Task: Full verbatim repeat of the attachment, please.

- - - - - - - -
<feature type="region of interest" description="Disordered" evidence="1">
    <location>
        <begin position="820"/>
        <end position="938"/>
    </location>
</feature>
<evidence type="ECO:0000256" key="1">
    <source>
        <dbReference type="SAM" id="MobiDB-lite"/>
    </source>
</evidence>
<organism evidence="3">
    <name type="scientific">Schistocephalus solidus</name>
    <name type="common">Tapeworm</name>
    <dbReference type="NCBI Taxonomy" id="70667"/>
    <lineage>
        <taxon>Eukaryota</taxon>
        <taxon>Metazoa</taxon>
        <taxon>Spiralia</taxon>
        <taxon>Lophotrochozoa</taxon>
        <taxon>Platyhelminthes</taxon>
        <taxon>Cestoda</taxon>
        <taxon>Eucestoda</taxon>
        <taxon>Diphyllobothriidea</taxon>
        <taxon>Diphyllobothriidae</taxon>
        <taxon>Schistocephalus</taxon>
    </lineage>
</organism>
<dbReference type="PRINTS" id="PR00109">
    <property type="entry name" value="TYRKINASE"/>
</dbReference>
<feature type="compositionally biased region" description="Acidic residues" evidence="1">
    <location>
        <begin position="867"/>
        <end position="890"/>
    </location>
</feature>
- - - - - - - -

<feature type="region of interest" description="Disordered" evidence="1">
    <location>
        <begin position="820"/>
        <end position="938"/>
    </location>
</feature>
<evidence type="ECO:0000256" key="1">
    <source>
        <dbReference type="SAM" id="MobiDB-lite"/>
    </source>
</evidence>
<organism evidence="3">
    <name type="scientific">Schistocephalus solidus</name>
    <name type="common">Tapeworm</name>
    <dbReference type="NCBI Taxonomy" id="70667"/>
    <lineage>
        <taxon>Eukaryota</taxon>
        <taxon>Metazoa</taxon>
        <taxon>Spiralia</taxon>
        <taxon>Lophotrochozoa</taxon>
        <taxon>Platyhelminthes</taxon>
        <taxon>Cestoda</taxon>
        <taxon>Eucestoda</taxon>
        <taxon>Diphyllobothriidea</taxon>
        <taxon>Diphyllobothriidae</taxon>
        <taxon>Schistocephalus</taxon>
    </lineage>
</organism>
<dbReference type="PRINTS" id="PR00109">
    <property type="entry name" value="TYRKINASE"/>
</dbReference>
<feature type="compositionally biased region" description="Acidic residues" evidence="1">
    <location>
        <begin position="867"/>
        <end position="890"/>
    </location>
</feature>